Interestingly enough I was reading a cat magazine that talked about fostering around 1999/2000. I was volunteering at the shelter at the time and I talked to the woman who was running the shelter at the time about the article and if they might consider creating a foster program, but she was not interested. I think she was afraid of liability issues. A few years later, and with a new manager, the shelter created a fostering program and I signed right up and went to the first orientation, signed the paperwork and took home a litter that night.
Eileen also asked: I've never spayed/neutered a cat before the age of six months, that seems to be the norm for the vet clinics here. How old will the fosters be when they are ready for the operation?
How old the kittens have to be is a question I get a lot. The shelter does pediatric neutering, which is when you neuter kittens once they hit two pounds, although they prefer to do them a little later at 2.5 lbs. Vets around here prefer to have their clients weight until the kittens are older and generally wait until after the vaccines are complete, or do the surgery with the last round of boosters. One local vet won't neuter cats until they hit four pounds. My foster kittens generally go back when they are between 10-12 weeks. The more obnoxious they are, the sooner I send them back - because it tells me they are done learning what they have to learn at Casa de Gato and they need more than I can provide, like a house to run in and a human to snuggle up to at night.
I have seen the neutering procedure done at pretty much every stage of a cat's life since I spent a couple of years working as a receptionist at a vet, and the younger they are done, the faster they recover. Most of the 2.5 lb kittens neutered wake up and aren't even aware that something happened unless there is an excessive amount of glue used to close the wound and it feels funny.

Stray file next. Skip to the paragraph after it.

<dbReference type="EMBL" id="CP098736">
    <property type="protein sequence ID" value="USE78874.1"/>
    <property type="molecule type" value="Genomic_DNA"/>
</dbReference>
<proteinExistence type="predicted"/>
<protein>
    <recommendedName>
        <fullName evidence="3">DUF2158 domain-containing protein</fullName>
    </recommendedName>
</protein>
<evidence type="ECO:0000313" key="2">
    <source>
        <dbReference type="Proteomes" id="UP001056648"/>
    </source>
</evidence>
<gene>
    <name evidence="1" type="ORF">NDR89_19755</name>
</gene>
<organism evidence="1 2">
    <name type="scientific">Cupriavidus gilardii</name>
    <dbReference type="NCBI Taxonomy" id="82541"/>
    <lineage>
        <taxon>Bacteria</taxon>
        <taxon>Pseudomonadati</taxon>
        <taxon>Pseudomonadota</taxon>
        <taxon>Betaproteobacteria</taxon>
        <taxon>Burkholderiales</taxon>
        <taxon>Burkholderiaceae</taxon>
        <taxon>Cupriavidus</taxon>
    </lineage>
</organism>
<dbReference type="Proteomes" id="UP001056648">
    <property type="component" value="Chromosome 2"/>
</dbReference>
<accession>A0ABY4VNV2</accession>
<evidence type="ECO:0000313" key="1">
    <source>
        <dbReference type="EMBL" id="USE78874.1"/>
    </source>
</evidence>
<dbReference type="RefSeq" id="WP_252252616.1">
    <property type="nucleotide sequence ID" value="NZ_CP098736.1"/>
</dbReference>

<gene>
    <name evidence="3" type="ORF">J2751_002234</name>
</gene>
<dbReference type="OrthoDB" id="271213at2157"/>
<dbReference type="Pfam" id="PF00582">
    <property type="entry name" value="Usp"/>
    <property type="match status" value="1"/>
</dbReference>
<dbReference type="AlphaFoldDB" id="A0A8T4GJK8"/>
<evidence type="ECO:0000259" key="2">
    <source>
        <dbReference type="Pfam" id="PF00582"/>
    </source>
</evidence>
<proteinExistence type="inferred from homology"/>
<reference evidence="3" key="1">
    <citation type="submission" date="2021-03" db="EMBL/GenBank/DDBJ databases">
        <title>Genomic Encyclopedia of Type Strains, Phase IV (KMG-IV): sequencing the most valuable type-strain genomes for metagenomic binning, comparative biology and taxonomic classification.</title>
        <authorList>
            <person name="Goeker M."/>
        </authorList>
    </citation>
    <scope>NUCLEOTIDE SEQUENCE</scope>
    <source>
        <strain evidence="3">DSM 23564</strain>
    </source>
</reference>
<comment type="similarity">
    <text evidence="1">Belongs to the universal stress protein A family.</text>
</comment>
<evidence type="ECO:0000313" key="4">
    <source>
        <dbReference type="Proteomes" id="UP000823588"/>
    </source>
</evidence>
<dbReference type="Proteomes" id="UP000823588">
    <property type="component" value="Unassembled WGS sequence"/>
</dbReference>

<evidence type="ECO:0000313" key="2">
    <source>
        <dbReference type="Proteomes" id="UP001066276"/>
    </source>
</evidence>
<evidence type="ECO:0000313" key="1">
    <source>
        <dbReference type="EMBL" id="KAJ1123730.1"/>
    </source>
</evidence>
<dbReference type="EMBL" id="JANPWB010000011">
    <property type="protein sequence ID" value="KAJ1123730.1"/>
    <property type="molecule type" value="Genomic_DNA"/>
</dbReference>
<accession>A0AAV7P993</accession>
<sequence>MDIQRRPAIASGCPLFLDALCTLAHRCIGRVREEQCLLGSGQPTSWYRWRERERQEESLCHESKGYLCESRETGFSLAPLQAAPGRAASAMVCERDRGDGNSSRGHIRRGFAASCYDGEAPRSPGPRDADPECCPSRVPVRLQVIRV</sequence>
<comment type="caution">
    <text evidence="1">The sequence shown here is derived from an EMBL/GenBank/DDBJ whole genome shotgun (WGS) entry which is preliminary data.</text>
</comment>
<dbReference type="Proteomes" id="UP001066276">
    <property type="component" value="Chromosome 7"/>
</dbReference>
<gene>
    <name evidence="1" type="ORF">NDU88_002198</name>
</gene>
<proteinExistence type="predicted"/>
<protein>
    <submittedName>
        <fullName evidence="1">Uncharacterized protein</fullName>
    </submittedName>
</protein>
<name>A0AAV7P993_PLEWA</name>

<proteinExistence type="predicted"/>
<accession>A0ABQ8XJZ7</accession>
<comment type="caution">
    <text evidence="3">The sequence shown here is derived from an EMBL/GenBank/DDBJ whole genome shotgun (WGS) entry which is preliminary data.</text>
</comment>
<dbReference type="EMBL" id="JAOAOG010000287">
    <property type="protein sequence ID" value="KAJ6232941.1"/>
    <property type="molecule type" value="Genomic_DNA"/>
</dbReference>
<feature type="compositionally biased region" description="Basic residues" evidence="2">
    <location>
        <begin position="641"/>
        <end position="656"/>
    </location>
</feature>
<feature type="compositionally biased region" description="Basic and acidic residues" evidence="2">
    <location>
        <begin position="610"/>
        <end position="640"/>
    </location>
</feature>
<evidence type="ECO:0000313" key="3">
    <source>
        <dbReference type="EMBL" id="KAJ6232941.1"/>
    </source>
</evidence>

Rene asked: What do you think about using clay based litter (related to it being eco friendly for the earth)?
I like that there are companies out there investigating other options for litter. I am not a fan of the idea that the earth is being strip-mined for any product, but there are a lot of things in our lives that are quite dependant on strip mining - including the computers. I am constantly giving alternative litters a try - having reviewed quite a number of them on my blog - but I have yet to find one that works as well or as efficiently as regular ol unscented clumping clay litter. I do my best to get the brands that have as little dust as possible since the dust can cause respiratory problems, and kitties have their lungs so much closer to the litter on a regular basis.
Katiez Furry Mewz asked: Can I rub that tummy??? What camera do you use? I broke the battery door on my camera and need a new one...
Only if you offer treats and are patient. :)
I am using a Nikon D3000 DSLR camera that I found on clearance at Staples one day for about $200. Most of the time I use the standard lens that came with it and I use it on auto mode. I am the type of photographer people in photography are annoyed with. I took a photography class in high school and one of my photographs won a local photography contest - although a lot of the beauty in the photo was in the processing (yes, this was back in the day of lightrooms and chemicals) Sadly my eyes aren't what they used to be, which is why my camera is on auto mode most of the time. I did just acquire a new-to-me Nikon DSLR which I am waiting for, and I can't wait to get my hands on it.